BMC seem to offer a safer bet when it comes to backing Australians, with defending champion Rohan Dennis joined by debutant Porte in the red and black. Dennis won last year after the big favourites had marked his teammate Cadel Evans as the danger man, and he and Porte could well prove an even deadlier combination.
Porte has a cluster of stage race victories to his name and is by far the more explosive climber of the two, so the ochre jersey stands a better chance of covering his shoulders next Sunday rather than the new Australian time trial champion. What a start to his BMC career that would be.
But Porte will have the unorthodox task of marking his old teammates at Sky – and in particular his good friend Geraint Thomas. The two are very similar riders and between them have excelled in the past on both the Corkscrew and Willunga Hill.
Thomas admitted over the weekend that it will be “strange” to see Porte “shouting at us now rather than BMC” and this intriguing dynamic should prove one of the major subplots not only of the race but the start of the 2016 season in general. Both Porte and Thomas are following very similar race programmes as they bid to put their personal ambitions higher than their accustomed role of riding for Chris Froome).
If the Welshman doesn’t have the early season legs, then Sky have a wealth of strength in depth with Colombia’s Sergio Henao and Britain’s Peter Kennaugh both potential winners.
New Lotto-Soudal signing Rafa Valls could be an outsider to watch, while the likes of Domenico Pozzovivo (Ag2R-La Mondiale), Jarlinson Pantano (IAM Cycling), Julien Arredondo and Hesjedal (both Trek-Segafredo), Tiago Machado and Taaramae (both Katusha), Luis Leon Sanchez (Astana), Haas and Ulissi are all capable of putting in a strong performance.
There are also a slew of youngsters who could get in the mix, namely Meintjes, Ruben Fernandez (Movistar) and Petr Vakoc (Etixx-QuickStep). A lot is expected, too, from New Zealand’s Paddy Bevin (Cannondale) and homegrown duo Jay McCarthy (Tinkoff) and Lachlan Norris (Drapac).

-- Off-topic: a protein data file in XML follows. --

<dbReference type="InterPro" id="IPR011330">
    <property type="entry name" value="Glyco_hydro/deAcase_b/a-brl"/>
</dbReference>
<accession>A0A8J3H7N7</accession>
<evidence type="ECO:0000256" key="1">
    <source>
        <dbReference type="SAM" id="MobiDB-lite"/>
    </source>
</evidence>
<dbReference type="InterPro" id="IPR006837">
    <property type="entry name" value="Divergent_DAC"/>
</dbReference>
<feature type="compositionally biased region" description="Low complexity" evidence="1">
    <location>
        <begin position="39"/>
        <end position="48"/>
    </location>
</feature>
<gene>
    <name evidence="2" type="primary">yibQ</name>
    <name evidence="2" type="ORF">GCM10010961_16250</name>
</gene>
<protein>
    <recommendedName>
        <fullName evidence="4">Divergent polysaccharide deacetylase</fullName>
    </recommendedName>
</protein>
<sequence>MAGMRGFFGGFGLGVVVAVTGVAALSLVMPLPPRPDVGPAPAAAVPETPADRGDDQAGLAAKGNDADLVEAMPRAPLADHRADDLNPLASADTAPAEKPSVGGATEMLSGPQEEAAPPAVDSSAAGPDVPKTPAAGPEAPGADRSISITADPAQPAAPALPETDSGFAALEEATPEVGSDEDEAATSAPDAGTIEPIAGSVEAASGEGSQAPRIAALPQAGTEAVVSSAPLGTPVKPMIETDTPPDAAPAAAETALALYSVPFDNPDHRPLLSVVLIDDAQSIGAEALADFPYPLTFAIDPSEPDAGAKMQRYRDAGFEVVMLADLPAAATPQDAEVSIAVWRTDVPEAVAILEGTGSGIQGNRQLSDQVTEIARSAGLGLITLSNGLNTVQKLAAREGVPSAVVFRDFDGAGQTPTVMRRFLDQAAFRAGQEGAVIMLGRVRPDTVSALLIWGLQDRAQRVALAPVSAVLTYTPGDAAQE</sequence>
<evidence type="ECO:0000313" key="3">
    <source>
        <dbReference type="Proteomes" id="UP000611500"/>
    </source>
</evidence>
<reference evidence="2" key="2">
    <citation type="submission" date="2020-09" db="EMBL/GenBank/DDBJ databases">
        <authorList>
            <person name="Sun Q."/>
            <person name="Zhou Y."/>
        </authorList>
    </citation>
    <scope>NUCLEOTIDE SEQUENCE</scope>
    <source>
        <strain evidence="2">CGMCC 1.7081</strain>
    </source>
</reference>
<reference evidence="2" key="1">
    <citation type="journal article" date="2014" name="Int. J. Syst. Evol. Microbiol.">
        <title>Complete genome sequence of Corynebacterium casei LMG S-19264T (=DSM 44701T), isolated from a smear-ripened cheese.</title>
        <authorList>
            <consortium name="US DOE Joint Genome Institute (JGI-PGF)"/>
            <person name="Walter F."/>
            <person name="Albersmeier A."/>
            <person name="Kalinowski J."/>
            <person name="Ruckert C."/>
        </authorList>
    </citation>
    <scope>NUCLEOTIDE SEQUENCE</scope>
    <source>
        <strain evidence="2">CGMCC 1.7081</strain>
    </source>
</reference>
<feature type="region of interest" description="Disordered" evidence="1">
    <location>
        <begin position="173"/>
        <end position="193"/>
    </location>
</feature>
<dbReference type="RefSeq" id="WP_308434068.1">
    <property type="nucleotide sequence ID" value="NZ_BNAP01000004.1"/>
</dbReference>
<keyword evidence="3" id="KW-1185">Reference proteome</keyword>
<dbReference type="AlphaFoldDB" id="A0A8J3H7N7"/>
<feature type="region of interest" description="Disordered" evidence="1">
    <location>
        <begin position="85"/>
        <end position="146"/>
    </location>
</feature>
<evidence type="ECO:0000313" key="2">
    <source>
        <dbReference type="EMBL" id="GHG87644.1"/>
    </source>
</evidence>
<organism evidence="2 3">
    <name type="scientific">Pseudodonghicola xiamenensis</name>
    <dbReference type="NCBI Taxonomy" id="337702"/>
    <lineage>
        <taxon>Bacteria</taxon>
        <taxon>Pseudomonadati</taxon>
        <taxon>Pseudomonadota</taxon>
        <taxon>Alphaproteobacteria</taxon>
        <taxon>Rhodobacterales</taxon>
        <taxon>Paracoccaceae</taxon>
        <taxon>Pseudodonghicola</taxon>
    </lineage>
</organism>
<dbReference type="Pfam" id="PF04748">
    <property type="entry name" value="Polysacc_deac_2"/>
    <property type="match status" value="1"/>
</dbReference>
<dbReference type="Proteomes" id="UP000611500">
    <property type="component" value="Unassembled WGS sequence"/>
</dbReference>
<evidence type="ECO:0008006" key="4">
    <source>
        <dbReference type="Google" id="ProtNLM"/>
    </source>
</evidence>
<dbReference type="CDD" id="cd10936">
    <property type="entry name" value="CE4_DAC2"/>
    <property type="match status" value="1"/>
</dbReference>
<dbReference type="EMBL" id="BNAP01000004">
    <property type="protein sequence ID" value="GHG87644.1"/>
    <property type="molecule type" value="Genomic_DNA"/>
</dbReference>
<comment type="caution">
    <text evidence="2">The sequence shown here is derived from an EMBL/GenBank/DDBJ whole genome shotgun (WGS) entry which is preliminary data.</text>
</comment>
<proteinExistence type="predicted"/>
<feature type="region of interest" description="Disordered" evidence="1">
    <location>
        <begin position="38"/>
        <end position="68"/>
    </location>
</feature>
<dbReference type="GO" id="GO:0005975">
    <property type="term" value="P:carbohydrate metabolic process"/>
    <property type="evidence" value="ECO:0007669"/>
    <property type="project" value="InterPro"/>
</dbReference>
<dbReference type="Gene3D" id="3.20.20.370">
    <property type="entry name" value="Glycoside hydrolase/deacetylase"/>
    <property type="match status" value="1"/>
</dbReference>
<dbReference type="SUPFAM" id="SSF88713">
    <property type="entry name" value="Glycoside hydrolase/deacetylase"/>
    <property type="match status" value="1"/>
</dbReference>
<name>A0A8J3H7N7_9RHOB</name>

Expect all eyes to be on Ewan after his victory on Sunday, the young Australian more and more resembling Mark Cavendish in his pomp. Italian Nizzolo and British duo Blythe and Swift are all capable of victories on their day, while Dutchman Wippert – a winner last year for Drapac – will look to improve on his disappointing ninth place for new outfit Cannondale in the People’s Choice Classic.
In the absence of their team’s marquee sprinters, Mark Renshaw (Dimension Data) and Koen de Kort (Giant-Alpecin) will have a free card to join the fun, while Lobato, Marko Kump (Lampre-Merida) and Steele Von Hoff (UniSA-Australia) should get in the mix.
If none of the established ‘Big Four’ riders have made the trip to Adelaide it is not a reflection on the calibre of the race, rather of the parcours. While hilly and undulating, there are no huge climbs on the agenda, which is probably why both Vincenzo Nibali and Nairo Quintana have opted for the Tour de San Luis in Argentina instead.
Appearances from world champion Peter Sagan and sprinting royalty Mark Cavendish wouldn’t have gone amiss but Sagan opted for Argentina while Cavendish’s track ambitions have seen him opt for the Hong Kong velodrome instead.
But this shouldn’t matter. There are enough big names – including a stellar cast of Australian riders – to ensure this will be a competitive race from start to finish, and not worthy of the ‘Bore Down Under’ moniker sometimes attributed to the race by cynics.
There is certainly a case for the race organisers to be more ambitious in the future – a visit to Kangaroo Island would be bold, for instance – but it’s understandable why they stick with a winning formula. By keeping the race based in one city with all riders and journalists staying in the same hotel, it’s a logistical paradise to ease everyone back into the new season.
What’s more, the Tour Down Under is an extremely fan-friendly race which is guaranteed to pull in the crowd while encouraging public participation – whether that’s in the Bupa-sponsored sportive event, or in club rides with teams in the week prior to the race.
While it would be great for TV viewers to see the Tour Down Under granted to another Australian state once every four years, the likelihood of that is slim. But don’t be surprised if we see a time trial or some fresh climbs and innovative finishes at some point in the near future. Stability is a great thing, but stagnation is only just around the corner.